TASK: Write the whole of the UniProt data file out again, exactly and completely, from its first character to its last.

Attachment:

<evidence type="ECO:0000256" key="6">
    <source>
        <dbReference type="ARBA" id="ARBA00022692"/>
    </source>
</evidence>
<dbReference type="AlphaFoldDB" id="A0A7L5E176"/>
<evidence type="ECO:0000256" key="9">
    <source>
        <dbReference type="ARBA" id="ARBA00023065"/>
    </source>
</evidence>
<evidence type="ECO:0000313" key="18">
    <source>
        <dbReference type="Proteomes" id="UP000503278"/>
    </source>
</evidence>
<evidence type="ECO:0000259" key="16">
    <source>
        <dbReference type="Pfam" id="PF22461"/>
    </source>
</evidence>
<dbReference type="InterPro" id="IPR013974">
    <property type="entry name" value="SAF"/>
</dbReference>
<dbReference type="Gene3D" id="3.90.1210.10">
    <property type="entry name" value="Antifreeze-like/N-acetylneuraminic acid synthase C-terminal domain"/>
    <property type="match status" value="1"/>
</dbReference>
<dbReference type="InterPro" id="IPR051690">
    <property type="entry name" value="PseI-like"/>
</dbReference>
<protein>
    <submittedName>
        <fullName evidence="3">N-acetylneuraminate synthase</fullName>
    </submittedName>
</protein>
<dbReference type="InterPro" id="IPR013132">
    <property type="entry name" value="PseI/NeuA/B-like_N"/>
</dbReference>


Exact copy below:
<evidence type="ECO:0000256" key="6">
    <source>
        <dbReference type="ARBA" id="ARBA00022692"/>
    </source>
</evidence>
<dbReference type="AlphaFoldDB" id="A0A7L5E176"/>
<evidence type="ECO:0000256" key="9">
    <source>
        <dbReference type="ARBA" id="ARBA00023065"/>
    </source>
</evidence>
<evidence type="ECO:0000313" key="18">
    <source>
        <dbReference type="Proteomes" id="UP000503278"/>
    </source>
</evidence>
<evidence type="ECO:0000259" key="16">
    <source>
        <dbReference type="Pfam" id="PF22461"/>
    </source>
</evidence>
<dbReference type="InterPro" id="IPR013974">
    <property type="entry name" value="SAF"/>
</dbReference>
<dbReference type="Gene3D" id="3.90.1210.10">
    <property type="entry name" value="Antifreeze-like/N-acetylneuraminic acid synthase C-terminal domain"/>
    <property type="match status" value="1"/>
</dbReference>
<dbReference type="InterPro" id="IPR051690">
    <property type="entry name" value="PseI-like"/>
</dbReference>
<protein>
    <submittedName>
        <fullName evidence="3">N-acetylneuraminate synthase</fullName>
    </submittedName>
</protein>
<dbReference type="InterPro" id="IPR013132">
    <property type="entry name" value="PseI/NeuA/B-like_N"/>
</dbReference>